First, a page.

Murphy A, Chittenden M, The McCreary Centre Society (2005). Time Out II: A Profile of BC  Youth in Custody. Vancouver, B. C.: McCreary Centre. Internet: http://www.mcs.bc.ca/retrieve.cfm?Document=time_out_2.pdf - or - http://www.mcs.bc.ca/pdf/time_out_2.pdf.

Time Out II: A Profile of BC  Youth in Custody
Custody Centres: Burnaby, Victoria, Prince George
Demographic Study Results
Categories
All
Males
Females
N's  (%): 137 = 84% of BC
Youth In Custody at 3 Centres
137
(100%)
123
(89.8%)
14
(10.2%)
Age Range
14-19
Years


100% Heterosexual
91%


Not 100% Heterosexual
12 / 137
9%
* 4 / 123 ?
3.2%
* 8 / 14 ?
57.1%
Mostly or 100% Homosexual
0%
0%
0%
Mostly Heterosexual or Bisexual
8 / 137
6%
0%
8 / 14
57.1%
Not Sure
3%
?
?
Data Source: Murphy et al. (2005)
* Estimated From Other Data Given
Aboriginal Youth = 47% of Sample, Compared to 8.4% in BC.




McCreary Centre Society (2004). Healthy Youth Development: Highlights from the 2003 Adolescent Health Survey III. Vancouver, BC. The McCreary Centre Society. Internet: http://www.mcs.bc.ca/pdf/AHS-3_provincial.pdf.

van der Woerd, KA, Dixon BL, McDiarmid T, Chittenden M, Murphy A, The McCreary Centre Society (2005). Raven's Children II: Aboriginal Youth Health in BC. Vancouver, BC: The McCreary Centre Society. Internet: 
http://www.mcs.bc.ca/pdf/Ravens_children_2-web.pdf.

Gorham B (2006). B.C. researcher says American group distorting her research on teen suicide. The Canadian Press. Internet: http://www.cbc.ca/cp/health/060619/x061932.html N/A.
- http://www.medbroadcast.com/channel_health_news_details.asp?news_channel_id=1000&channel_id=2022&news_id=10169&relation_id=0&addfav=go

Gilbert M (2004). The Health of Lesbian, Gay, Bisexual, Transgendered, Two-spirited and Questioning Youth in British Columbia and the Influence of the School Environment: A resource document for Medical Health Officers. Internet: http://www.galebc.org/The%20health%20of%20GLBT.pdf.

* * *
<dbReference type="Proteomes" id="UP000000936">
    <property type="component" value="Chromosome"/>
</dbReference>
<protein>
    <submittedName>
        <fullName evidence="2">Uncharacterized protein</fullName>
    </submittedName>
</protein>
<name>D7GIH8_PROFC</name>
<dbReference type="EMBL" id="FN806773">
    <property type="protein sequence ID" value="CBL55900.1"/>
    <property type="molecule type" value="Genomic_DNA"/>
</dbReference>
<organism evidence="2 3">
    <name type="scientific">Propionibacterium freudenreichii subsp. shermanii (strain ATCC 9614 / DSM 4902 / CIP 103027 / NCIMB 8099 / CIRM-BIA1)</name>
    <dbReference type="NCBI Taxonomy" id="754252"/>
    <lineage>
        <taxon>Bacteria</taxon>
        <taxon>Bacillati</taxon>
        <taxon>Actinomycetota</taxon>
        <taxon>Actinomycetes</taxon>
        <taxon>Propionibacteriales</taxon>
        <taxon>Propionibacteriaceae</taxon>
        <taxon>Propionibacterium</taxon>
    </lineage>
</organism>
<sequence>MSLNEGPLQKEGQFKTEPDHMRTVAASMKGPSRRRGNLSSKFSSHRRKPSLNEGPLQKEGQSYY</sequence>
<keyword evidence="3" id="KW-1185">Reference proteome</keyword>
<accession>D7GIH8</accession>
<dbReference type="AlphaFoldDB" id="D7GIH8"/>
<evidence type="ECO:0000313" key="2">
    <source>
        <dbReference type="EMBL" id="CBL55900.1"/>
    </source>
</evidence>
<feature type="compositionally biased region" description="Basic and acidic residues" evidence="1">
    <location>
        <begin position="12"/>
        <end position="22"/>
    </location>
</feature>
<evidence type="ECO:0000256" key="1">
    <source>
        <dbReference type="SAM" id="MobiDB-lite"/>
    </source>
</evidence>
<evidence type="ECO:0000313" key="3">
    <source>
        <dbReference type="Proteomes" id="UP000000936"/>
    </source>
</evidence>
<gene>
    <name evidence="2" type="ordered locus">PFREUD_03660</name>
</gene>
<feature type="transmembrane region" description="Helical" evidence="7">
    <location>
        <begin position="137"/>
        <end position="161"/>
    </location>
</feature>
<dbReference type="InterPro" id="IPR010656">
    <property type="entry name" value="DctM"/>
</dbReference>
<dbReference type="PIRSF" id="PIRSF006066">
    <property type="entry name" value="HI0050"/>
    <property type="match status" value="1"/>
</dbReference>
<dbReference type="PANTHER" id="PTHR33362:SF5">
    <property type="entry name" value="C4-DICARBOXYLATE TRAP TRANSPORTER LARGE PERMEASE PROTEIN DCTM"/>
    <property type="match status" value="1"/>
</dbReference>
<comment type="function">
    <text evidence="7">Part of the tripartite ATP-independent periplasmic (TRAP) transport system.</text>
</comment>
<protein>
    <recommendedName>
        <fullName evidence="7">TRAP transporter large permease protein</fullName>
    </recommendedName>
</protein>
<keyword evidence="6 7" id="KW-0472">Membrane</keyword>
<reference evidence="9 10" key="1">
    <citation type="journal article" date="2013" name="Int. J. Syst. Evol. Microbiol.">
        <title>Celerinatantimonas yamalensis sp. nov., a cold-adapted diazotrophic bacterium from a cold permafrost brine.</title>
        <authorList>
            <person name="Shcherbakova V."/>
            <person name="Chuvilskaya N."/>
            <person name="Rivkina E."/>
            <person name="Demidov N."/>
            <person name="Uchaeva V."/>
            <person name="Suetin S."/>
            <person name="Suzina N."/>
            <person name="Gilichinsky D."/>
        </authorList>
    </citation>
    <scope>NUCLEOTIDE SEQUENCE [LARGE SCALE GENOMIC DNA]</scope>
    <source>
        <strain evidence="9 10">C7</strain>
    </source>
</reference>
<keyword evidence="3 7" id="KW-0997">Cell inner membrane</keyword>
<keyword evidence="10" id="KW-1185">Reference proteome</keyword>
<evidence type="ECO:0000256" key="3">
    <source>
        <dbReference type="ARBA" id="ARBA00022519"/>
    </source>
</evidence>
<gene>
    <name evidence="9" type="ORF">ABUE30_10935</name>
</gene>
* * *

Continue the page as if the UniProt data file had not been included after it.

McCreary Centre Society (2001). No Place to Call Home: A Profile of Street Youth in British Columbia. Vancouver BC: The McCreary Centre Society. Internet: http://www.ihpr.ubc.ca/media/McCreary2001.pdf N/A. - http://edocs.lib.sfu.ca/projects/chodarr/documents/chodarr0249.pdf.

Street Youth in BC (2001), BC Adolescent In Schools (1998), and Aboriginal Students In Schools (2003)
Suicidality Results

Categories
Males
Females
All

Street
Youth
2001
School
Students
1998
Native
Students
2003
Street
Youth
2001
School
Students
1998
Native
Students
2003
Native
Students
2003 1
Average Age
Age Range =
12 to 19 Years
17
Years
15?
Grade 7-12
14?
Grade
7-12
16
Years
15?
Grade 7-12
Grade
7-12
Grade
7-12
Considered Suicide
Past year
28%
10%
14%
50%
18%
29%
22% vs.
15%
Planned a
Suicide - Past Year

?
?
11%
?
?
22%
15% vs.
11%
Attempted Suicide
Past Year 2
18%
4%
6%
36%
9%
16%
12% vs.
6%
Attempted Suicide
Related Injury(ies)
10%
1%
2%
20%
2%
4%
3% vs.
1%
% Attempters = Related
Injuries 3

55.6%
25%
33%
55.6%
22.2%
25%
25% vs.
17%
Know Someone
Who Attempted /
Committed Suicide
70%
41%
?
84%
57%
?
?
Family Member
Attempted Suicide
?
?
19%
?
?
32%
26% vs.
13%
Data Source: McCreary Centre Society (2001), van der Woerd (2005): Aboriginal Data
1. Aboriginal Compared with Non-Aboriginal Student Results in 2003 BC AHS (Adolescent Health Survey). Aboriginal Students = 2,478. Non Aboriginal Students =  + 28,000
2. The "Attempted Suicide in Past Year" incidence for all male and female BC street youth would be about 27%. van der Woerd (2005) reports that, for Aboriginal Street Youth, the incidence was 33%. See "Estimate" below for the Non-Aboriginal street youth incidence for having attempted suicide.
3. Calculated From Above Two Categories. Note: It is likely that street youth are more determined to die when they attempt suicide and that they also have more knowledge about what may kill them. Hence, their higher risk for injury(ies) (55.6%) related to a suicide attempt(s).

An Estimate
153 / 523 = 29% of Street Youth in BC are Aboriginal
153 x 33% (Attempted Suicide Incidence, Aboriginal) = 51 Attempters = Aboriginal
523 x 27% (Attempted Suicide Incidence, all Street Youth) = 141 Attempters = All Street Youth
(141 - 51 = 90) / 370 = 24% = Attempted Suicide Incidence, Non-Aboriginal
OR: 1.6 (95%CI: 1.03, 2.3), p = 0.03



McCreary Centre (2002). Between the Cracks: Homeless Youth in Vancouver. Vancouver, B. C.: McCreary Centre. Internet: http://www.ihpr.ubc.ca/media/McCreary2002.pdf N/A.

325 Vancouver Street Youth: To Age of 24 Years
Sexual Orientation & Risk Attributes
Categories
Males (n = 204)*
Attempted Suicide (In Past Year):
Under Age 19: 15%
19-24 Year Old: 20%
Females (n = 119) *
Attempted Suicide (In Past Year):
Under Age 19: 38%
19-24 Year Old: 26%
% Non-
Aboriginal

68%
Attempted Suicide:  ?
58%
Attempted Suicide: 25%
%
Aboriginal

32%
Attempted Suicide:  ?
42%
Attempted Suicide: 42%
Same-Sex
Sex, Ever

Age < 19 Years: 27%
Age = 19-24 years: 31%
Age < 19 Years: 52%
Age = 19-24 years: 57%
Sexual
Orientation
100%
Hetero
Mostly
Hetero
Bi-
sexual
Homo
Un-
sure
100%
Hetero
Mostly
Hetero
Bi-
sexual
Homo
Un-
sure
Percentages
69%
12%
8%
4%
8%
38%
20%
32%
1%
10%
Percentages 69%
31%
38%
62%
Attempted
Suicide
Past Year
13%
21%